Skip links

New Zealand’s biggest news website has left Facebook – but not their traffic!

Stuff is New Zealand’s biggest media website, prints many of the nation’s daily newspapers, and employs about 900 staff, including 400 journalists.

Sinead Boucher, who worked at Stuff since 2007, became the company’s latest CEO when she bought it for NZ$1 (one New Zealand dollar, yes) from her kitchen table, during lockdown. Business was not exactly booming during the national coronavirus shutdown to curb the spread of Covid-19 and the Stuff employees agreed to 15% pay cuts last April after advertising revenue “fell off a cliff,” while the CEO, Sinead Boucher took a 40% wage reduction herself.

And this is background that makes this story even more interesting, as it was exactly under these circumstances, in July 2020, that Stuff decided to walk away from its audience of over a million followers on Facebook and Instagram. This followed a move to stop advertising on the platform the year before.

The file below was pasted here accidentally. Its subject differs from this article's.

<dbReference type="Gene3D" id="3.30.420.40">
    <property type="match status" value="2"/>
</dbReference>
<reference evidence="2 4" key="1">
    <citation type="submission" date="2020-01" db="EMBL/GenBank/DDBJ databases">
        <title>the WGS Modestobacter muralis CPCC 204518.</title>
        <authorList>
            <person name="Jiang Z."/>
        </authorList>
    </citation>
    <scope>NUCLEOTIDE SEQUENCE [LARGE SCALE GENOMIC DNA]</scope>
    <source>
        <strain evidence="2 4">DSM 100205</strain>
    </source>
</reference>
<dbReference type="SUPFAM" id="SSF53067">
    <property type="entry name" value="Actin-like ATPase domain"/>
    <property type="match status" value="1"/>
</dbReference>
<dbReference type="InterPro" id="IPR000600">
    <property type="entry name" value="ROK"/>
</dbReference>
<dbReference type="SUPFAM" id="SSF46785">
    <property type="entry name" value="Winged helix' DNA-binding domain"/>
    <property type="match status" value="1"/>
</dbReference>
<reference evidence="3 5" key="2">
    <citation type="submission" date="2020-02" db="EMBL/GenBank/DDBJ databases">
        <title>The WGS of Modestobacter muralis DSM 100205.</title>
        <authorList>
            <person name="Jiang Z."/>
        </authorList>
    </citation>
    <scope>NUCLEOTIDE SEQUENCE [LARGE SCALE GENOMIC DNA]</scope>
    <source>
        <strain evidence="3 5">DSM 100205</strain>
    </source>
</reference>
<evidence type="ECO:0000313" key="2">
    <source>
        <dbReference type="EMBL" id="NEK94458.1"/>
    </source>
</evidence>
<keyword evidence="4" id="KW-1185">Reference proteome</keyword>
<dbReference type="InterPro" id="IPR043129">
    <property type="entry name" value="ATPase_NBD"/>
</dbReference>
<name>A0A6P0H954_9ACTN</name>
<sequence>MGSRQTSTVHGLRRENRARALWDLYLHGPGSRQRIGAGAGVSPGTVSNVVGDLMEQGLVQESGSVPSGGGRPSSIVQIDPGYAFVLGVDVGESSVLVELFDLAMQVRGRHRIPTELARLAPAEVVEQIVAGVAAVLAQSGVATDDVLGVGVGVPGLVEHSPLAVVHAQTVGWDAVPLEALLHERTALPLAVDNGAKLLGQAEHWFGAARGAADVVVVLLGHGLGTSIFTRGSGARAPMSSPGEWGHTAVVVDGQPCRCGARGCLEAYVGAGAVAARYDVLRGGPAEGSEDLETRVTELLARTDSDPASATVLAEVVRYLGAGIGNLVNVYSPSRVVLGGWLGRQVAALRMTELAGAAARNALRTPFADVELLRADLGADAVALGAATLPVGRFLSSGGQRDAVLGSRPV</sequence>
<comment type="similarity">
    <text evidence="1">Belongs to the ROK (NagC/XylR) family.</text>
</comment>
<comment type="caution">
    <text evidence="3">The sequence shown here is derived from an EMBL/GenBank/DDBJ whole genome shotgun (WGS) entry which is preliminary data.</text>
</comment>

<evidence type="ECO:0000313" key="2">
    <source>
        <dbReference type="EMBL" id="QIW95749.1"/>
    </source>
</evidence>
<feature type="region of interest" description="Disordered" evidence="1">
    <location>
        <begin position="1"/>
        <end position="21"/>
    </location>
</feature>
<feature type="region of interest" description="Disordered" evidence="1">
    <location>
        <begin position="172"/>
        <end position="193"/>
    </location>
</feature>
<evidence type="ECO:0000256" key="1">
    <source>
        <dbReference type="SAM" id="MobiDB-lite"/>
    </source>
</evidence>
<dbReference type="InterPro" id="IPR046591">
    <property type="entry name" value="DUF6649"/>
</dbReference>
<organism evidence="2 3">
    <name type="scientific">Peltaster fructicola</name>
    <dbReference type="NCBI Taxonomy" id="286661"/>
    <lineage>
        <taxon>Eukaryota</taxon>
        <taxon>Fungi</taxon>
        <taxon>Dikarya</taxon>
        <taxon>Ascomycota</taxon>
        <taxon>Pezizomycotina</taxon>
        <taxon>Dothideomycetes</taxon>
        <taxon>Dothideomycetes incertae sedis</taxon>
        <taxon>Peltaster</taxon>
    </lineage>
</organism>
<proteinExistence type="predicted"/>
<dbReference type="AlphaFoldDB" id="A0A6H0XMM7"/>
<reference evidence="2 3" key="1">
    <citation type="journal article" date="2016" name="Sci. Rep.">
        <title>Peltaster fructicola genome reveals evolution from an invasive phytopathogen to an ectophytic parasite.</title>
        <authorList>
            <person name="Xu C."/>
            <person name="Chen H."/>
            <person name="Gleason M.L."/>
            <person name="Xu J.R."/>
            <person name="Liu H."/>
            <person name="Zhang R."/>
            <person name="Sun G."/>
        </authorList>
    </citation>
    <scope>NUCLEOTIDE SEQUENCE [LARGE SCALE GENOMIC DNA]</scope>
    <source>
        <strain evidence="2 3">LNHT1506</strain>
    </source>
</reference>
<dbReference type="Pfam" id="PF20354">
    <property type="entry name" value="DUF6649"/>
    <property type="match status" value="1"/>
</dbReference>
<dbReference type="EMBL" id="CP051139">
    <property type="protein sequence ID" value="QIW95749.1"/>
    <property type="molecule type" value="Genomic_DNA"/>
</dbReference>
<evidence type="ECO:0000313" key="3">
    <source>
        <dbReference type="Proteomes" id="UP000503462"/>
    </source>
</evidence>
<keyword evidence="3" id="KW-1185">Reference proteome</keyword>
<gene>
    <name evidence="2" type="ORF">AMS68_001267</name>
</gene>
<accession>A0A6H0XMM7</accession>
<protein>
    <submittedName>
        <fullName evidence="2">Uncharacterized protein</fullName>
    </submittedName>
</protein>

Sinead talked yesterday to Meera Selva Deputy Director of Reuters Institute about the reasons, the impact and the dangers of a news outlet turning its back to one of the biggest social media platforms:

Sinead says she wants to sustain, nurture and grow journalism, but that this has become increasingly difficult to do in a changing information environment. “We have a strict set of rules to follow, and we are up against platforms who operate with none of that,” she says.